THE PROBLEMS WITH DIATOMACEOUS EARTH:
DE IS RAZOR SHARP
“Diatomaceous earth is very hard and very sharp. Some may think, erroneously, that once it is ingested and in the gut, it loses that. On the hardness scale a diamond is a 10 and DE is a 7. The sharpness is abrasive and can cause irritation and inflammation to the gut.”
If one believes DE is cutting up worms in the gut, as some claim, one must also believe that DE is cutting up the digestive tract, delicate eye tissues and the respiratory system of a chicken when airborne. Chickens have enough challenges to meet- they do not need a physical insult to their skin, lungs, intestines or mucous membranes inflicted by microscopic shards of diatomaceous earth.
DE KILLS BENEFICIAL INSECTS
DE is an equal-opportunity killer of both unwelcome insects and environmentally essential insects, namely, bees. The use of DE in the chicken yard to exterminate certain insects also kills beneficial insects, throwing the ecosystem out of balance.
DE will kill any bug that can crawl over it such as maggots, grubs and grasshoppers, all of which are excellent sources of nutrition for backyard chickens. Even more problematic than obliterating valuable, protein rich food sources is the indiscriminate destruction of pollinators. Why should we care about killing bees? Every three bites of food in the world is dependent on pollinators, both wild and domestic. If bees are destroyed, the worldwide food supply is compromised. The colony collapse of honeybees is attributable in part to the worldwide use of pesticides, which includes diatomaceous earth. The Xerces Society for Invertebrate Conservation has listed diatomaceous earth as highly toxic to honey bees.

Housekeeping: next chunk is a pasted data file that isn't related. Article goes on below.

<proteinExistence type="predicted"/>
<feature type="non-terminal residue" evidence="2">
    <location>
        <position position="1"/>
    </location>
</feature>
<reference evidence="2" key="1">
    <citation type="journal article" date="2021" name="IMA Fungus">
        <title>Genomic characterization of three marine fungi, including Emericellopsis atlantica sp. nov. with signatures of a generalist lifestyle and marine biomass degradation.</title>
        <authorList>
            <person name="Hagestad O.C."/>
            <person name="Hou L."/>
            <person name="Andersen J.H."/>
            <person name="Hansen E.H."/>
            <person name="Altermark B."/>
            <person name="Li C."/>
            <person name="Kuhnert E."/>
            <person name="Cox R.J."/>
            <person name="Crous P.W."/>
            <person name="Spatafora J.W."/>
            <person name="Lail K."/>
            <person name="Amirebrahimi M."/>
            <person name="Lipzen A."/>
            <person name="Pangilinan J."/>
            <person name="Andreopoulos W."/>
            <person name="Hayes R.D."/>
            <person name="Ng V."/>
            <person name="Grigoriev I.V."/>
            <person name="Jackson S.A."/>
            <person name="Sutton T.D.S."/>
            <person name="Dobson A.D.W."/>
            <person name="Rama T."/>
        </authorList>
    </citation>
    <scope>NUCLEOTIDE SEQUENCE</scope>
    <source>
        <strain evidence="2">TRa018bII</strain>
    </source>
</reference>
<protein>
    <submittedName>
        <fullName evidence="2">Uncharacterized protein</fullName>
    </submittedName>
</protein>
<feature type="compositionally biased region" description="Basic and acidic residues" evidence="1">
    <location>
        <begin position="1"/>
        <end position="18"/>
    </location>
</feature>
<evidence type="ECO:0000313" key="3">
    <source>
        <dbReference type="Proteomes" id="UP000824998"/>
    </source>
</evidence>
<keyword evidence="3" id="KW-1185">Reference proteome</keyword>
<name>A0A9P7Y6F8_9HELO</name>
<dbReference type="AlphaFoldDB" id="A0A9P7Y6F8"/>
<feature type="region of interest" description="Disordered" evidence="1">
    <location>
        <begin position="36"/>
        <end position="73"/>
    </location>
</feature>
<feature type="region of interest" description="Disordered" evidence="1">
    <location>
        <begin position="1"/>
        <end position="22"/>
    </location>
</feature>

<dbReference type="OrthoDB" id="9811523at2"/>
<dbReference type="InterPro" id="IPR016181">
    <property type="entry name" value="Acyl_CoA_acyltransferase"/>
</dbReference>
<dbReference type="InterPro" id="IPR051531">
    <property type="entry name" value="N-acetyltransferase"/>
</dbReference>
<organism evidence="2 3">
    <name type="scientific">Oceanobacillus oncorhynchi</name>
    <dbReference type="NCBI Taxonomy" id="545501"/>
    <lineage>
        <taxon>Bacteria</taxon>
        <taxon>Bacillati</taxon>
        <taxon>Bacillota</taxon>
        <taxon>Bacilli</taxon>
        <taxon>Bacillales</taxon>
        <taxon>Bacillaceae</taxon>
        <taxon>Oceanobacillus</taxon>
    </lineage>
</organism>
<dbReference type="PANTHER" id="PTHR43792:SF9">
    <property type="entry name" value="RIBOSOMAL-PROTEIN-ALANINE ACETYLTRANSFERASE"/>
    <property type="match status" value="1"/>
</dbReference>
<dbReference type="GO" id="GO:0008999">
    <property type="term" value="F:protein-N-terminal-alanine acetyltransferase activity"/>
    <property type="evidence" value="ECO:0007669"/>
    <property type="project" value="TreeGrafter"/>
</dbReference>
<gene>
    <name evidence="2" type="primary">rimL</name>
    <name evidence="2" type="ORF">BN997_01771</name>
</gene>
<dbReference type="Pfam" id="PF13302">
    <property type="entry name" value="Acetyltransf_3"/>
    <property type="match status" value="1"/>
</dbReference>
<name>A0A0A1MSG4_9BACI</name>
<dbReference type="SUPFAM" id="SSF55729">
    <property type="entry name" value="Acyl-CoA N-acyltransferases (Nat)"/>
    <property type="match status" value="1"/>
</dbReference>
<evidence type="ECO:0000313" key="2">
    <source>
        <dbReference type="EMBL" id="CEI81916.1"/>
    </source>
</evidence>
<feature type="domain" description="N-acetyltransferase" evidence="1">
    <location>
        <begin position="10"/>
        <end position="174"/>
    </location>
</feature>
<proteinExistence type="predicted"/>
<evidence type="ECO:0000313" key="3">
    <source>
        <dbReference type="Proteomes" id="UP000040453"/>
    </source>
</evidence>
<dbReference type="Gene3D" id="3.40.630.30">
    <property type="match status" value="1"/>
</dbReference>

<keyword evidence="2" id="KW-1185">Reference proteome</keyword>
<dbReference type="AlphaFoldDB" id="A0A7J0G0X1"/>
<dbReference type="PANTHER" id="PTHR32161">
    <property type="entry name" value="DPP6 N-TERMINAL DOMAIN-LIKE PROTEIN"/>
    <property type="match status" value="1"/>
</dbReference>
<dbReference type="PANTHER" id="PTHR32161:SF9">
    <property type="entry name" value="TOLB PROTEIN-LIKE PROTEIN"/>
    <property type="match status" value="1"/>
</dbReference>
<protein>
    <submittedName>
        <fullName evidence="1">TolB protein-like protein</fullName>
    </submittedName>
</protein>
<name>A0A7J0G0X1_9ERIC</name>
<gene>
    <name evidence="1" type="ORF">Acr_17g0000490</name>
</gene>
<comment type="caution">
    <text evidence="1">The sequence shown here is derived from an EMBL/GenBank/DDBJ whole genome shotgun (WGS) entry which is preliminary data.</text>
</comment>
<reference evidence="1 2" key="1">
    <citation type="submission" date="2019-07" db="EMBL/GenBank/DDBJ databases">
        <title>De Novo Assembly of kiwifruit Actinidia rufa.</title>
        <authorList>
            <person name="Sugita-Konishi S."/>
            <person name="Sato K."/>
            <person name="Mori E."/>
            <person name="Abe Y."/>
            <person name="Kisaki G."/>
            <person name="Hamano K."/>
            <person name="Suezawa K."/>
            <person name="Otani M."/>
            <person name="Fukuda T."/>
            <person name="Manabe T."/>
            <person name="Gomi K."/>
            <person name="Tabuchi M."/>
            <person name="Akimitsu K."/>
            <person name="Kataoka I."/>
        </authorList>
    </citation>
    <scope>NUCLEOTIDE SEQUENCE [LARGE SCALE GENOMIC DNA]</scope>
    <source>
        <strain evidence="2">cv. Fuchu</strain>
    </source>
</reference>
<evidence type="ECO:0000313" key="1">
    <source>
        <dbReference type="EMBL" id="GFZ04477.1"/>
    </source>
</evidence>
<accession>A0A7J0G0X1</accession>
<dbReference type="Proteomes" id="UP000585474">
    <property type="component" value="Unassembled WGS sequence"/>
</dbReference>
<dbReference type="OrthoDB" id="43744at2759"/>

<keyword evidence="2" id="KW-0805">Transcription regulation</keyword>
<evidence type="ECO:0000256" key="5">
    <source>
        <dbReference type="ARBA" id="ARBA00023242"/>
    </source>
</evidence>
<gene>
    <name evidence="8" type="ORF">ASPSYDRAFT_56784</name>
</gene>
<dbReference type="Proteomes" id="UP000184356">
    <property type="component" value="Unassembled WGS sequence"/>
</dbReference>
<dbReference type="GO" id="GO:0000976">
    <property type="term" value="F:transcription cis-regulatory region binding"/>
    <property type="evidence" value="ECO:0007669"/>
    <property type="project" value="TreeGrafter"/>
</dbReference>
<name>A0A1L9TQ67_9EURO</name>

DE IS HARVESTED BY STRIP-MINING OR OPEN-PIT MINING
DE is a fossilized mineral that is mined from the earth, not from the ocean as some claim. DE is incredibly destructive to environments where is is mined. Strip mining erodes the soil, reduces soil fertility, pollutes water, drains underground reservoirs, alters the landscape, destroys wildlife and the dust from the mining process itself can cause air pollution.